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[ Mayo Clinic Climbs Everest For Heart Research ]

Mayo Clinic Climbs Everest For Heart Research

A group of scientists from Mayo Clinic have set off for Mount Everest in Nepal to study the performance of nine climbers as they attempt to reach the summit of the world's highest mountain. The athletes will be monitored from the time they leave base camp at 17, 500ft above sea level, up to the summit at 29, 000 feet and back down again. The climbers will take two different routes. The purpose of the study is to better aid physiologists in understanding the stresses the body goes through during extreme endurance, such as mountain climbing. It is hoped that the research will aid with treating heart patients. The mountain's altitude makes it the perfect natural laboratory for the study of heart disease, lung problems, muscle loss, sleeping disorders, as well as new medical technologies.

Large-Scale Computer Simulation Of Human Blood

Having a virtual copy of a patient's blood in a computer would be a boon to researchers and doctors. They could examine a simulated heart attack caused by blood clotting in a diseased coronary artery and see if a drug like aspirin would be effective in reducing the size of such a clot. Now, a team of biomedical engineers and hematologists at the University of Pennsylvania has made large-scale, patient-specific simulations of blood function under the flow conditions found in blood vessels, using robots to run hundreds of tests on human platelets responding to combinations of activating agents that cause clotting. Their work was published in the journal Blood. Patient-specific information on how platelets form blood clots can be a vital part of care. Normally, clots prevent bleeding, but they can also cause heart attacks when they form in plaque-laden coronary arteries.

Global Gender Differences In Treatment Of Heart Disease

3 new studies from India, China and Middle East expose the extent of the problem in new data presented at the World Congress of Cardiology. Women with acute coronary syndrome - (ACS) receive inferior or less aggressive treatment compared to men, according to three large studies presented at the World Congress of Cardiology. The CREATE registry study of 20, 468 patients in India revealed that relatively fewer women are admitted with ACS. Moreover, these women are older, reach hospital later, have more risk factors, receive inferior treatments and have worse outcomes. While the BRIG project study of 3, 168 patients in China concluded that a substantial portion of women with ACS did not receive proper treatment during hospitalization compared with men. Similarly, a study of 4, 229 ACS patients in the Middle East found that women tended to be admitted to hospital later than men and had more comorbid disease.

Old Age Sees Decrease In Cardiovascular Disease Risk Of High Normal Blood Pressure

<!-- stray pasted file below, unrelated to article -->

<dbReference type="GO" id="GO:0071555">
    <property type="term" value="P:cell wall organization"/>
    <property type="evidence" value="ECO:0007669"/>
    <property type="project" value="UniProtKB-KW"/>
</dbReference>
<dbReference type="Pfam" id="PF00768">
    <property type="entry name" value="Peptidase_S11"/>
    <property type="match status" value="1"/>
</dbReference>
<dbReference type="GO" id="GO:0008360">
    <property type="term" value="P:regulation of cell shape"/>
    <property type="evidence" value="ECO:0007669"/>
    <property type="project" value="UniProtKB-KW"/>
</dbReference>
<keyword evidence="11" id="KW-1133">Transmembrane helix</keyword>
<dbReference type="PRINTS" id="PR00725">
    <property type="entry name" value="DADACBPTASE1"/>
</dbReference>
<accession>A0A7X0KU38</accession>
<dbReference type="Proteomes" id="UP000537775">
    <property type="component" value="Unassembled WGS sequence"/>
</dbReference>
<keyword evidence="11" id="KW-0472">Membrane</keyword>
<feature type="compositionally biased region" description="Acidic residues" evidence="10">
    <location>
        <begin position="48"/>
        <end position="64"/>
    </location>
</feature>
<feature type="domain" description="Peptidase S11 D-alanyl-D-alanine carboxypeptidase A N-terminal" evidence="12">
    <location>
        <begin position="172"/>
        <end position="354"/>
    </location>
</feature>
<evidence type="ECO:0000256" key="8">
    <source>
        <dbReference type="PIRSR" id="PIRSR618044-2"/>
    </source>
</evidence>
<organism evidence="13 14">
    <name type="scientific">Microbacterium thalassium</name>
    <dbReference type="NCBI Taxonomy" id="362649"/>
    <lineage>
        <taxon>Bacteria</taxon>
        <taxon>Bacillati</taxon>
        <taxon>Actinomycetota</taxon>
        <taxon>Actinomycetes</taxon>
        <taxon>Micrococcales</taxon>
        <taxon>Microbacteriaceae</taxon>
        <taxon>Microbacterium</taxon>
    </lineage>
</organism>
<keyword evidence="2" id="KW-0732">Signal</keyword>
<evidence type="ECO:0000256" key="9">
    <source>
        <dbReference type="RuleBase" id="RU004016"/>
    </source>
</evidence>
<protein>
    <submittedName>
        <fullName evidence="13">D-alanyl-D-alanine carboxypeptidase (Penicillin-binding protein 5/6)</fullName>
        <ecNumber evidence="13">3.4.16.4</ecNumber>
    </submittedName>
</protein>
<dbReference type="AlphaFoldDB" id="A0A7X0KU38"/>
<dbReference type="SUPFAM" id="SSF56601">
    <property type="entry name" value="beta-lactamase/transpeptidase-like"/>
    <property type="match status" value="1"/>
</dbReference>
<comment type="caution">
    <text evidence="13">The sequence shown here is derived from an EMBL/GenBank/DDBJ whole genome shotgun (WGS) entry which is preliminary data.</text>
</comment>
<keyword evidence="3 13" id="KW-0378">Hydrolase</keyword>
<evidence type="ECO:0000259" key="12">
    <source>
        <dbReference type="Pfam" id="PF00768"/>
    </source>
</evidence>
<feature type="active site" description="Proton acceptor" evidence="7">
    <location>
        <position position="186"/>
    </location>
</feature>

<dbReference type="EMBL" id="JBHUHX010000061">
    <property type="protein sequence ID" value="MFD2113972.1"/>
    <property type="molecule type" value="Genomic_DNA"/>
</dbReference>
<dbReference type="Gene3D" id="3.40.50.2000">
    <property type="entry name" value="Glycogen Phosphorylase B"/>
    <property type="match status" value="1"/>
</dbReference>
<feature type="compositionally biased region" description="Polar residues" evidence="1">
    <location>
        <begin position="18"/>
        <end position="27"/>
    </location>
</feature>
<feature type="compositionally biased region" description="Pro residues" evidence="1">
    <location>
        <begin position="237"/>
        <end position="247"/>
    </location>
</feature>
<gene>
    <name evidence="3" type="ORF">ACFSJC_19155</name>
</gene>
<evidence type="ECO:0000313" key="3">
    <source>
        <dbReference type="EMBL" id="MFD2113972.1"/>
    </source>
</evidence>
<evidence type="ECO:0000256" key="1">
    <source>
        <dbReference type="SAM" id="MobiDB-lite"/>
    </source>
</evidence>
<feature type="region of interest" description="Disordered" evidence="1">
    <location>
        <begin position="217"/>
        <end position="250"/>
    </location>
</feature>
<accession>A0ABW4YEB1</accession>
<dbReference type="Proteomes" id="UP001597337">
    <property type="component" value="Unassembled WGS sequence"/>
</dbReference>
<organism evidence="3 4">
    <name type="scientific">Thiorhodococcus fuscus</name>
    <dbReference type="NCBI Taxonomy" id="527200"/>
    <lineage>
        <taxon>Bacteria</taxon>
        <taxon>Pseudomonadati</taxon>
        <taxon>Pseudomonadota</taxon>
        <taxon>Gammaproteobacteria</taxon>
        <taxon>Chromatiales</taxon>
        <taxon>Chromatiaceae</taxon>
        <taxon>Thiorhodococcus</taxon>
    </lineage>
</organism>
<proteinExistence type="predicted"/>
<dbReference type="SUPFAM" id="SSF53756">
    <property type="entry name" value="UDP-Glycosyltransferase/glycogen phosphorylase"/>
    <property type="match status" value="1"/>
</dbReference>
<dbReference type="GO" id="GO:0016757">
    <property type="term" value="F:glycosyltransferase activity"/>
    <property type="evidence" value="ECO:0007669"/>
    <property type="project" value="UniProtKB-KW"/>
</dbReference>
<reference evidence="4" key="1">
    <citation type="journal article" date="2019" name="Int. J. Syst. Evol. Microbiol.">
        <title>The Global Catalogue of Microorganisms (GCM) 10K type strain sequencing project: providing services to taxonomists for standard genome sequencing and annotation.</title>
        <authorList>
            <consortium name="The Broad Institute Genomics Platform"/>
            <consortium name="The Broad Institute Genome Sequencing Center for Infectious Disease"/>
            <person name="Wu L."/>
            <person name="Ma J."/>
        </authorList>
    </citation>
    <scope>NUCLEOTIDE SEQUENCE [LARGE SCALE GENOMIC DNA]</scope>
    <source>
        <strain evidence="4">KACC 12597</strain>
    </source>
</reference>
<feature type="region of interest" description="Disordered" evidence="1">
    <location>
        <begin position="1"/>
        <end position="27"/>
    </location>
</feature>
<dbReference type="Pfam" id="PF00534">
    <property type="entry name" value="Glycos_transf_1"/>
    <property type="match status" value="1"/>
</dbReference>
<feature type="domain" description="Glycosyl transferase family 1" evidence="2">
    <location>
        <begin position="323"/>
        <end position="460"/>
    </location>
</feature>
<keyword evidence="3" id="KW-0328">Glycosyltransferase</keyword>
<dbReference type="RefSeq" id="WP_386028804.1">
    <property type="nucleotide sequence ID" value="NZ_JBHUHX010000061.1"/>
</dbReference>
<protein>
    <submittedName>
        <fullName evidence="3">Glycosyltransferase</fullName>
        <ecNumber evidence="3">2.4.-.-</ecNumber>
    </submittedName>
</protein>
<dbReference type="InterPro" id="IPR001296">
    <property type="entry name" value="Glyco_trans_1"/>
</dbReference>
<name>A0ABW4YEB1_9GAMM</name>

High normal blood pressure becomes less of a risk factor for incident cardiovascular disease (CVD) and coronary heart disease (CHD) with age, according to a new study presented today at the World Congress of Cardiology. The study, carried out over 9.3 years, evaluated the risk of different blood pressure categories among 6, 273 participants aged 30 years old and above. The results showed that the risk of developing incident CVD and CHD was significantly higher in people with high normal blood pressure during middle-age (between 30 and 60 years of age) than for people with the same high normal blood pressure aged 60 years and older. Incident CVD and CHD risk was, however, similarly high in people with diagnosed high blood pressure across all age-groups. "These results reinforce the fact that high blood pressure is a serious risk for CVD in all age groups, " said Dr.

Significant Under-Treatment Of Rheumatic Heart Disease In Africa And India

Rheumatic heart disease (RHD) is significantly under-treated in Africa and India according to the preliminary findings of a new global study presented at the World Congress of Cardiology. Across the African and Indian regions included in the study it was revealed that patients are not receiving the surgery they need, secondary prevention with penicillin - to prevent further attacks of rheumatic fever - is being under-utilized and many patients are unaware of their target anti-coagulation levels. Specifically, only 41 per cent of patients enrolled in the study had received surgery. As the pilot results included a large tertiary academic centre, this does not reflect the dire lack of surgery available at the majority of enrolling centers. In fact, more than 85 per cent of the enrolling centres do not have surgery available on a regular basis for RHD patients.


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